Piano vs. Harpsichord

When it comes to classical music written for the harpsichord, I stay away from piano transcriptions. Ugh!

Why? Because composers like Byrd, Couperin, Scarlatti, Bach, Vivaldi, Haydn, and Mozart knew what the harpsichord was good for; they knew what they were doing when they wrote for it.

For a few reasons, most bad, lots of harpsichord music from the Renaissance, Baroque, and Classical periods has been rearranged for the modern piano. But the music doesn’t sound or feel the way it should because it was conceived for a different instrument; it doesn’t excite the gut or lift the spirit the way the compser meant it to. Try to imagine what Bach’s concerto for four harpsichords would sound like on four pianos and you’ll see what I mean.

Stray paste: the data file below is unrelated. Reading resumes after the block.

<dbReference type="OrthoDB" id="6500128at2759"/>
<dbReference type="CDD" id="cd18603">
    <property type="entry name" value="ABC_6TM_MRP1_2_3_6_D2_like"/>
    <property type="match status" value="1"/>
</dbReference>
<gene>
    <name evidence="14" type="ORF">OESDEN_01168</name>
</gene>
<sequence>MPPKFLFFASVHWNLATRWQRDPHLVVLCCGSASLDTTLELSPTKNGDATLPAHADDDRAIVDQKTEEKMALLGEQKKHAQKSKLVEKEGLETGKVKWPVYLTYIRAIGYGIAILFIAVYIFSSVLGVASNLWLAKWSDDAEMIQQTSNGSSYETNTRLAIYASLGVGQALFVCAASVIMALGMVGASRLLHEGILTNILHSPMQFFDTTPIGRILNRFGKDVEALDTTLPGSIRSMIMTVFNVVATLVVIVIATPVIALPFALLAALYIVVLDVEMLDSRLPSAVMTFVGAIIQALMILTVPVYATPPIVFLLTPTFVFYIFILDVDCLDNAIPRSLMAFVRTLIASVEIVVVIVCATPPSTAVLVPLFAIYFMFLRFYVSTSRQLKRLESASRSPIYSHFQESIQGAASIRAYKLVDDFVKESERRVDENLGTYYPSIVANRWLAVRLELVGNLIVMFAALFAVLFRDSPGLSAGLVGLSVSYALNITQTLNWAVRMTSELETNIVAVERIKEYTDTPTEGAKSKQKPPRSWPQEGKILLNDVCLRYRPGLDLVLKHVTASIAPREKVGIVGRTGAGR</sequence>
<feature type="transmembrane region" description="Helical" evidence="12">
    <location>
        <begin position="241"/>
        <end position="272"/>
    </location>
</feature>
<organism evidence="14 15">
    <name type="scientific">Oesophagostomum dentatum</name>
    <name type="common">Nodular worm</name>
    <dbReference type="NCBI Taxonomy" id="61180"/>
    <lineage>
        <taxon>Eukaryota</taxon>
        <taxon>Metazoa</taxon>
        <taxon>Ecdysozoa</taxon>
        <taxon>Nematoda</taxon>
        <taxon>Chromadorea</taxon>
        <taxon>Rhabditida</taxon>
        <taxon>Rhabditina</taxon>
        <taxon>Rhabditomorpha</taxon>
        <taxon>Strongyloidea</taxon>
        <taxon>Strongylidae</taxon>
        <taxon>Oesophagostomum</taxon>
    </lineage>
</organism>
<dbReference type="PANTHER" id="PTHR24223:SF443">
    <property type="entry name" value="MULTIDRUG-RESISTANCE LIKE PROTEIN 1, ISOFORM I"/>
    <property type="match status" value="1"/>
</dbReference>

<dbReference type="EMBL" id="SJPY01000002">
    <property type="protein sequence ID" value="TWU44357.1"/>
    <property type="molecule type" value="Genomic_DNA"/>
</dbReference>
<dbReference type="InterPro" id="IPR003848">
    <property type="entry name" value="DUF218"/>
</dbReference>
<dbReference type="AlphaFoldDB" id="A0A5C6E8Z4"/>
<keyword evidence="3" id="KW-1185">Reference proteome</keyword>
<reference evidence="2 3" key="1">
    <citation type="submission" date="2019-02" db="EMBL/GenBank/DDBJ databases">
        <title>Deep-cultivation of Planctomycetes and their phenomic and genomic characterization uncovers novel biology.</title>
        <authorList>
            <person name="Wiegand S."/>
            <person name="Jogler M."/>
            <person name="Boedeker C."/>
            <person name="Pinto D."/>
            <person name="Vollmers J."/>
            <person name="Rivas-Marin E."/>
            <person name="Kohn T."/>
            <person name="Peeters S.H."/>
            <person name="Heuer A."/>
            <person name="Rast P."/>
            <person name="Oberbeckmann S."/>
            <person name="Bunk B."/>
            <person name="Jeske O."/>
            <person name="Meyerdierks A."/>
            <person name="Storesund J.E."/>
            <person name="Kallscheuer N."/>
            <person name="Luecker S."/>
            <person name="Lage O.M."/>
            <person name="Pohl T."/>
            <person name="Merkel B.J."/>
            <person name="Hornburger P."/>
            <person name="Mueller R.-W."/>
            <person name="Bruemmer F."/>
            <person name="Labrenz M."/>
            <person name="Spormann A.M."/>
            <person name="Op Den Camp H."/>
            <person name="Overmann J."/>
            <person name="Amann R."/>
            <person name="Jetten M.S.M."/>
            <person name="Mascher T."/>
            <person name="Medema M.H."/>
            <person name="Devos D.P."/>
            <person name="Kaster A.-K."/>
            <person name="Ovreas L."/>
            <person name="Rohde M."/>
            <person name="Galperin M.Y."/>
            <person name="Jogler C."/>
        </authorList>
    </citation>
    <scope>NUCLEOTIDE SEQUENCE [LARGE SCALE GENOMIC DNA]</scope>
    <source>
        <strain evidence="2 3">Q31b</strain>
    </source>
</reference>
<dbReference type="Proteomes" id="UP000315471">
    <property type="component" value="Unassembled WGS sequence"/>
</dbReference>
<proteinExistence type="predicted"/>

By the same token, music conceived for the piano doesn’t sound right on the harpsichord. Try to imagine what the Rach III or Tschaikovsky’s 1st piano concerto would sound like if soloed on the harpsichord and you’ll see what I mean.

Probably Glen Gould plays Bach on the piano as well as anyone could; he’s good at what he does and his intentions are honorable, but he’s off base. People like Hogwood, Pinnock, Wallfish (the husband), Kipnis, Koopman, Landowska, and Leonhardt hit homers because they make music sound they way the composer meant it to sound; they make it mean what the composer meant it to mean.

Why are we never satisfied with the staus quo? Why are we always trying to improve on what’s already perfect?

2011, Decision Consulting, Inc. (DCI). All rights reserved. All copies must include this copyright statement.

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